Utah judge sends ex-football player to prison for up to life for Park City murder (updated)
A 3rd District Court judge on Monday sentenced a former professional football player to prison for a term of 15 years to life for the murder of his wife, saying the man remains unremorseful after the 2017 slashing death in a Park City hotel.
Judge Patrick Corum told Anthony McClanahan he does not expect him to be released from prison. The judge did not make extensive comments before rendering the sentence. McClanahan, shackled and wearing a dark prison jumpsuit, was led out of the courtroom through a side door.
McClanahan in March pleaded guilty to murder in the death of his wife, Keri Colleen McClanahan. He slashed her to death with a bracelet knife at the Park Regency hotel in Prospector. The plea was part of a deal with prosecutors, who agreed to drop an enhancement to the murder charge based on a dangerous weapon being used as well as agreeing to remove a designation of domestic violence in the case.
McClanahan, 48, read a letter to the judge prior to the sentencing, saying he was sorry for what occurred and asking for forgiveness. He said he is working hard spiritually and mentioned the possibility of programs while he is incarcerated. He said he missed the victim and said he hoped the family of the victim could forgive him over time. McClanahan spoke about the victim’s relief work and how she helped other people. He called her “my soul mate.”
“I do miss K.C. very much,” McClanahan said.
John Johnson, the public defender assigned to McClanahan, said McClanahan accepted responsibility for the death and did not want the family to endure additional trauma. Johnson said afterward McClanahan did lots of “soul searching” as he made the decision to enter the guilty plea. McClanahan is sorrowful and remorseful, he said.
The judge rendered the sentence after emotional comments from the victim’s siblings. They talked about her volunteer work, including hurricane relief, said the loss was devastating for the family, told the judge they were heartbroken for the victim’s children and said McClanahan did not show remorse. Christine Schmitt, an older sister, told the judge her sister was “brutally taken.”
Schmitt described the victim as sweet, kind and generous, saying she always helped others and she was a “bright light.” She said her sister will not be there for her kids as they grow up.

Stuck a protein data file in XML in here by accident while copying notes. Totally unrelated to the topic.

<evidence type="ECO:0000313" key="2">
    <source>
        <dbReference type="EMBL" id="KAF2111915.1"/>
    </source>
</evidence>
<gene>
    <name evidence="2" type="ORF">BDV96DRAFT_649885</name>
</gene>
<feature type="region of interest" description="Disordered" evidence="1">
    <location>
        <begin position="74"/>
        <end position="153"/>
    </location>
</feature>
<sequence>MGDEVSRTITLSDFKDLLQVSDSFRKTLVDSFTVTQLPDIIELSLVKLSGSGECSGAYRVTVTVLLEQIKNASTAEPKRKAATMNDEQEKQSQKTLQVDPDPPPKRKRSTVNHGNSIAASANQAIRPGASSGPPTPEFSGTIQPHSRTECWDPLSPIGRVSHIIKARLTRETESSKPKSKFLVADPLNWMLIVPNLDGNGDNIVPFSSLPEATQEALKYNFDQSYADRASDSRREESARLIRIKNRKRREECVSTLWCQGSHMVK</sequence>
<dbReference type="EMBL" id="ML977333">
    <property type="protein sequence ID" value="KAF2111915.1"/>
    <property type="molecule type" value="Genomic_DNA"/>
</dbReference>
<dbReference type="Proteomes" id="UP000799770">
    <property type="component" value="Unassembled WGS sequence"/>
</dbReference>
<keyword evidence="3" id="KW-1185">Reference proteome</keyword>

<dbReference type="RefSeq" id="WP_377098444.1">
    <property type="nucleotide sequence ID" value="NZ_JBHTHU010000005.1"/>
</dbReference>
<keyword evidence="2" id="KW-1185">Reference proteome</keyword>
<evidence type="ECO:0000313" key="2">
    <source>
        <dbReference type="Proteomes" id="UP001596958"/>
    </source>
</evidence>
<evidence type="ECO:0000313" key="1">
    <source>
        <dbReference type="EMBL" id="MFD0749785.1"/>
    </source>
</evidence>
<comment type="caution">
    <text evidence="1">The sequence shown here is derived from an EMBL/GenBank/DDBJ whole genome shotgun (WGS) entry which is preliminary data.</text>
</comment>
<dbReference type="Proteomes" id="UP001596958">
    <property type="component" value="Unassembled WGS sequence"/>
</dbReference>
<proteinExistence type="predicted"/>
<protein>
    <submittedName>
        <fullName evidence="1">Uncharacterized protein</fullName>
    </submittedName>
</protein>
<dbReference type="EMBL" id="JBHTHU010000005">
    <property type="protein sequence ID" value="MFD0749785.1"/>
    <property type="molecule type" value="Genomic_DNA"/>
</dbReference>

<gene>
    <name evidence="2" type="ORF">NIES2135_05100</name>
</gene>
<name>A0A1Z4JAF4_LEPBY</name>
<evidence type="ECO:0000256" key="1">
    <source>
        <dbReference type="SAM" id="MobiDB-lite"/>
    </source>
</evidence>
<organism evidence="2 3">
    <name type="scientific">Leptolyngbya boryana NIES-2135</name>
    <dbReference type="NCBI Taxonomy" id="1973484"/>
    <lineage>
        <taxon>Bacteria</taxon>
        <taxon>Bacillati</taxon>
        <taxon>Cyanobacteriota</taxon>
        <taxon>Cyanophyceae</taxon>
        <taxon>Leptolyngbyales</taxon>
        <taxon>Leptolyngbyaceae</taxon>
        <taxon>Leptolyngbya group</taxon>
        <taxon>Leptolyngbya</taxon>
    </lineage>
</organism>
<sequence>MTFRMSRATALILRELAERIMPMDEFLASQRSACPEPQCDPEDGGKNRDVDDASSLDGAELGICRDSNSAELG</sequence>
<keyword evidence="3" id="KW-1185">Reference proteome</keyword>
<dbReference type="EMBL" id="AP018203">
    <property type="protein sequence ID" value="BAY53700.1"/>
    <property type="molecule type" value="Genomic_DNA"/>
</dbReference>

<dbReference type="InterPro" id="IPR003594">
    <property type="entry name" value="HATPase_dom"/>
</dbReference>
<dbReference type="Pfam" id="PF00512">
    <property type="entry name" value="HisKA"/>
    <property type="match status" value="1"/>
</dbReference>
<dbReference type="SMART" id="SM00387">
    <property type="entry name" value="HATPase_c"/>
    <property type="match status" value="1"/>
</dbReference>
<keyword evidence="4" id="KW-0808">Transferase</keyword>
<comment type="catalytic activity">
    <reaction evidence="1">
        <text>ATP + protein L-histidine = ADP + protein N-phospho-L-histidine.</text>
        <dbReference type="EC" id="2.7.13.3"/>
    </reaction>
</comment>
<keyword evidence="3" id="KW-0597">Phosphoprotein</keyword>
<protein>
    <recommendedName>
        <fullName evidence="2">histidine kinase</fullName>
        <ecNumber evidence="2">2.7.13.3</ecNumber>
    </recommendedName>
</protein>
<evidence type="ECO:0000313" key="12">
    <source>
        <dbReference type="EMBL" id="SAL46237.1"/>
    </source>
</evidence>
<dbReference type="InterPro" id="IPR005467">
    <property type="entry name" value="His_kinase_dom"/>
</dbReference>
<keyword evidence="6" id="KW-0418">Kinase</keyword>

“No graduations. No proms. No weddings,” Schmitt said.
Heather Gauf, another older sister, said McClanahan was controlling and verbally and physically abusive toward the victim, whom she described as a loving mother. The murder was not the first act of physical abuse by McClanahan, she said. Gauf was emotional and struggled to keep her composure as she addressed the judge. She said others feared for the victim’s safety.
“She was here to help people,” Gauf said, adding, “Anthony took her from all of us.”
Gauf argued for McClanahan’s incarceration, telling the judge he would kill another person if given the chance.
The murder occurred in November of 2017. The victim was 28. Prosecutors said she suffered cuts to her neck and wounds consistent with her attempting to defend herself. The Park City Police Department arrested McClanahan shortly after. A sergeant found him at 1:30 a.m. on his stomach crawling in a landscaped area outside the hotel before he stood up to wave down the sergeant. McClanahan told the sergeant two or three men attacked himself, his wife and his baby, prosecutors have said. Police officers found the victim unresponsive in a hotel room. Attorneys for McClanahan at an earlier point in the case indicated he intended to argue he had a diminished mental capacity as part of the defense.
McClanahan played college football at Washington State University and went on to play in the Canadian Football League.
Prosecutors in Salt Lake County and Maricopa County, Arizona, will dismiss cases against McClanahan 30 days after the sentencing on Monday. The Salt Lake County case involves a count of child kidnapping. The prosecutors in those jurisdictions agreed to the plea deal crafted by Summit County prosecutors and McClanahan’s side in the murder case.
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